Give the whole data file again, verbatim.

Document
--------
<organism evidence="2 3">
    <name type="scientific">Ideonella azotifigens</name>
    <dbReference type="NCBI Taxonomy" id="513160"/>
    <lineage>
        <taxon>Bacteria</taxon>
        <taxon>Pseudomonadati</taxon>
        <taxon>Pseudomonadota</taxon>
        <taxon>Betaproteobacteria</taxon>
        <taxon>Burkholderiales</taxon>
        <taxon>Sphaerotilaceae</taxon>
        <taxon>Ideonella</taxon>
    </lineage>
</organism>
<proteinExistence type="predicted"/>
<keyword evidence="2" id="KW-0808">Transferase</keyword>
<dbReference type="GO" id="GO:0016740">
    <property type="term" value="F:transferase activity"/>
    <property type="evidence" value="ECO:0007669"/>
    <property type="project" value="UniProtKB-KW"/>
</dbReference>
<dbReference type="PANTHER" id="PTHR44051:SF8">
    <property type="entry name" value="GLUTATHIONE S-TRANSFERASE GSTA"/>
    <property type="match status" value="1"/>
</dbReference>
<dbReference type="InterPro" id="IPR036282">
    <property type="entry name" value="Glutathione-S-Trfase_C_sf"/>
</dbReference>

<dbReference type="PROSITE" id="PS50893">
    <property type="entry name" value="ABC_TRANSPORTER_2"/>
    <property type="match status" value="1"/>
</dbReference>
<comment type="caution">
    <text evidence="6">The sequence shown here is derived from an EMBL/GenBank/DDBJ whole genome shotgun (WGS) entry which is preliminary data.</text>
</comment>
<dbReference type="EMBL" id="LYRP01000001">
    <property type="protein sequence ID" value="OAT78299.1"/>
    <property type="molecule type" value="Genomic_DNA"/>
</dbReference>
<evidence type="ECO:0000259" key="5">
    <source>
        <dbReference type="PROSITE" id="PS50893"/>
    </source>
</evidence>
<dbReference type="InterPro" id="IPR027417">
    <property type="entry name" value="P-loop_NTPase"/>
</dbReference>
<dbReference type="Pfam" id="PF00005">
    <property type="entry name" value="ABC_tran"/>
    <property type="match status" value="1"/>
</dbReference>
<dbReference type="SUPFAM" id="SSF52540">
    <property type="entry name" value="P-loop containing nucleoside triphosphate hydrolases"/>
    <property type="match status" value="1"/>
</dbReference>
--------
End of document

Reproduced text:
<organism evidence="2 3">
    <name type="scientific">Ideonella azotifigens</name>
    <dbReference type="NCBI Taxonomy" id="513160"/>
    <lineage>
        <taxon>Bacteria</taxon>
        <taxon>Pseudomonadati</taxon>
        <taxon>Pseudomonadota</taxon>
        <taxon>Betaproteobacteria</taxon>
        <taxon>Burkholderiales</taxon>
        <taxon>Sphaerotilaceae</taxon>
        <taxon>Ideonella</taxon>
    </lineage>
</organism>
<proteinExistence type="predicted"/>
<keyword evidence="2" id="KW-0808">Transferase</keyword>
<dbReference type="GO" id="GO:0016740">
    <property type="term" value="F:transferase activity"/>
    <property type="evidence" value="ECO:0007669"/>
    <property type="project" value="UniProtKB-KW"/>
</dbReference>
<dbReference type="PANTHER" id="PTHR44051:SF8">
    <property type="entry name" value="GLUTATHIONE S-TRANSFERASE GSTA"/>
    <property type="match status" value="1"/>
</dbReference>
<dbReference type="InterPro" id="IPR036282">
    <property type="entry name" value="Glutathione-S-Trfase_C_sf"/>
</dbReference>

<dbReference type="PROSITE" id="PS50893">
    <property type="entry name" value="ABC_TRANSPORTER_2"/>
    <property type="match status" value="1"/>
</dbReference>
<comment type="caution">
    <text evidence="6">The sequence shown here is derived from an EMBL/GenBank/DDBJ whole genome shotgun (WGS) entry which is preliminary data.</text>
</comment>
<dbReference type="EMBL" id="LYRP01000001">
    <property type="protein sequence ID" value="OAT78299.1"/>
    <property type="molecule type" value="Genomic_DNA"/>
</dbReference>
<evidence type="ECO:0000259" key="5">
    <source>
        <dbReference type="PROSITE" id="PS50893"/>
    </source>
</evidence>
<dbReference type="InterPro" id="IPR027417">
    <property type="entry name" value="P-loop_NTPase"/>
</dbReference>
<dbReference type="Pfam" id="PF00005">
    <property type="entry name" value="ABC_tran"/>
    <property type="match status" value="1"/>
</dbReference>
<dbReference type="SUPFAM" id="SSF52540">
    <property type="entry name" value="P-loop containing nucleoside triphosphate hydrolases"/>
    <property type="match status" value="1"/>
</dbReference>